There are many industries where the role of women is often discussed. Professions such as musicians, engineers and those working in construction, for example, are stereotypically male dominated industries, meaning that the role of women entering this marketplace is often analysed and scrutinised.
While women have come a long way since the cultural expectations of the bygone eras, there are still certain areas of the workplace that raise some questions and we are a long way off a completely equal distribution of male and female workers in some professional fields.
Although it is a relatively new career path, the drone sector has fallen into this category where male workers are by far more commonly seen than females, perhaps due to its roots in technology, computing and engineering. However, that’s not to say that they aren’t operating within the industry, and they certainly aren’t doing so quietly!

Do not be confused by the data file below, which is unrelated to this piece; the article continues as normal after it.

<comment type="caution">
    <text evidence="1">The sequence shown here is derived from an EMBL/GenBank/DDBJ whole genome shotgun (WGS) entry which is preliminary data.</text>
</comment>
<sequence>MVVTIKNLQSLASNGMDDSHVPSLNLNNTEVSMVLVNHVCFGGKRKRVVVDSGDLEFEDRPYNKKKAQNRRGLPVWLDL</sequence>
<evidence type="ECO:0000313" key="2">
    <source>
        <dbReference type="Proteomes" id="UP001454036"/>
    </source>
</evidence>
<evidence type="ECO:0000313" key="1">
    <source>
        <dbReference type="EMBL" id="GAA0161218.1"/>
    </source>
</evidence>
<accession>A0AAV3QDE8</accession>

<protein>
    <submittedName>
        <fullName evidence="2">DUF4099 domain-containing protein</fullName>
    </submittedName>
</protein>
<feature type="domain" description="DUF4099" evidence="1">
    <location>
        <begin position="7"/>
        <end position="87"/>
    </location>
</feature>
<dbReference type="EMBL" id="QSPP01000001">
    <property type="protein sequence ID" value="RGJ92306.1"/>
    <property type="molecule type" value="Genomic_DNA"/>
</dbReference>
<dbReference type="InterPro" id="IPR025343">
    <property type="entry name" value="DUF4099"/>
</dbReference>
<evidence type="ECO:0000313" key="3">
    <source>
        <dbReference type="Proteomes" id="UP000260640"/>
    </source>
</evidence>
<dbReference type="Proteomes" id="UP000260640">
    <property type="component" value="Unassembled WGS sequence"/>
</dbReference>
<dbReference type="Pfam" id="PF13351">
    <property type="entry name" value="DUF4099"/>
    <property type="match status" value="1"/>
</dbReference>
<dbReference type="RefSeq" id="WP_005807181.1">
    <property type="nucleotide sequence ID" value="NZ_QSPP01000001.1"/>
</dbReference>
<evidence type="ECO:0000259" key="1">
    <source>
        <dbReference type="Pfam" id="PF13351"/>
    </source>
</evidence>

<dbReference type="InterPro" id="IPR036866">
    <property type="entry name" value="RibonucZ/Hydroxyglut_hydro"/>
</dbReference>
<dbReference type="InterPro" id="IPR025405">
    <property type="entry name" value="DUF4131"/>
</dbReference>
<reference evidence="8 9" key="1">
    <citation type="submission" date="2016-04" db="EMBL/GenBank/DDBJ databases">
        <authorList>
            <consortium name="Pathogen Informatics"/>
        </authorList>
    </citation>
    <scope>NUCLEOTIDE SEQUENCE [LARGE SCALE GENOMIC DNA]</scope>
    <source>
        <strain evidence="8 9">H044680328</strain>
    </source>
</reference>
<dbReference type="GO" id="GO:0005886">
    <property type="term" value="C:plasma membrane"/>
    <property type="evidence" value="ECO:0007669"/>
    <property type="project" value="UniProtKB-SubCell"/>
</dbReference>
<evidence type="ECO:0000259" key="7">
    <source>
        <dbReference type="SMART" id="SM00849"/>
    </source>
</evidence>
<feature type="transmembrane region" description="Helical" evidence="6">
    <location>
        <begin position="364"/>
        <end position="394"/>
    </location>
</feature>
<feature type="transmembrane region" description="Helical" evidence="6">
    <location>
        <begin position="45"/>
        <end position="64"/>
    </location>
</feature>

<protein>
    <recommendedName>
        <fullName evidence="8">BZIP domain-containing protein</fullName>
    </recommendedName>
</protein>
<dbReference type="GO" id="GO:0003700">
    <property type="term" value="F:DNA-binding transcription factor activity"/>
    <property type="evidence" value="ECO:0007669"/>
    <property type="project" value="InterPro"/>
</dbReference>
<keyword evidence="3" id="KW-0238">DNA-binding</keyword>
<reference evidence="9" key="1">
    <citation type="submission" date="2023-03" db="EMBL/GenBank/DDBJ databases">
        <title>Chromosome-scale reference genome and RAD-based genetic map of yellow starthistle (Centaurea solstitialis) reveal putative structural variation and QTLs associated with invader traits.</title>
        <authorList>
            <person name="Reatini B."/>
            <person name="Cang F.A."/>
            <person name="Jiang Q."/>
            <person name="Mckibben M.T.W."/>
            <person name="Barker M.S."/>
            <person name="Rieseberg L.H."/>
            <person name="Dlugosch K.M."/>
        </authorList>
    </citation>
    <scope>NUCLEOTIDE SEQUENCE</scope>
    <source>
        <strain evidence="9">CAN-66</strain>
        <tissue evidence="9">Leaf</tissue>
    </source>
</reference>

Miriam Hinthorn, US Operations Manager at Consortiq, recently spoke on Woman’s Hour on the BBC Radio 4 about the rise of women in the drone industry and how the industry is growing at an exponential rate.
2018 will be a transitional year, seeing many drone programmes move out of the Research & Development space and into action. As this happens, organisations will have to have very robust protocols for deploying drones and following regulations. Anytime decisions are being made, there needs to be a balanced group of opinions. This is especially important when evaluating risks and setting precedents in uncharted territory.
While women may remain a minority in the UAV sector, many female pilots and women in the industry have had huge successes in the area, becoming CEO’s, legal experts and trusted voices in the field.
At Consortiq, we continue to support this growing industry and actively encourage both men, and women, to take part and to engage in this technology.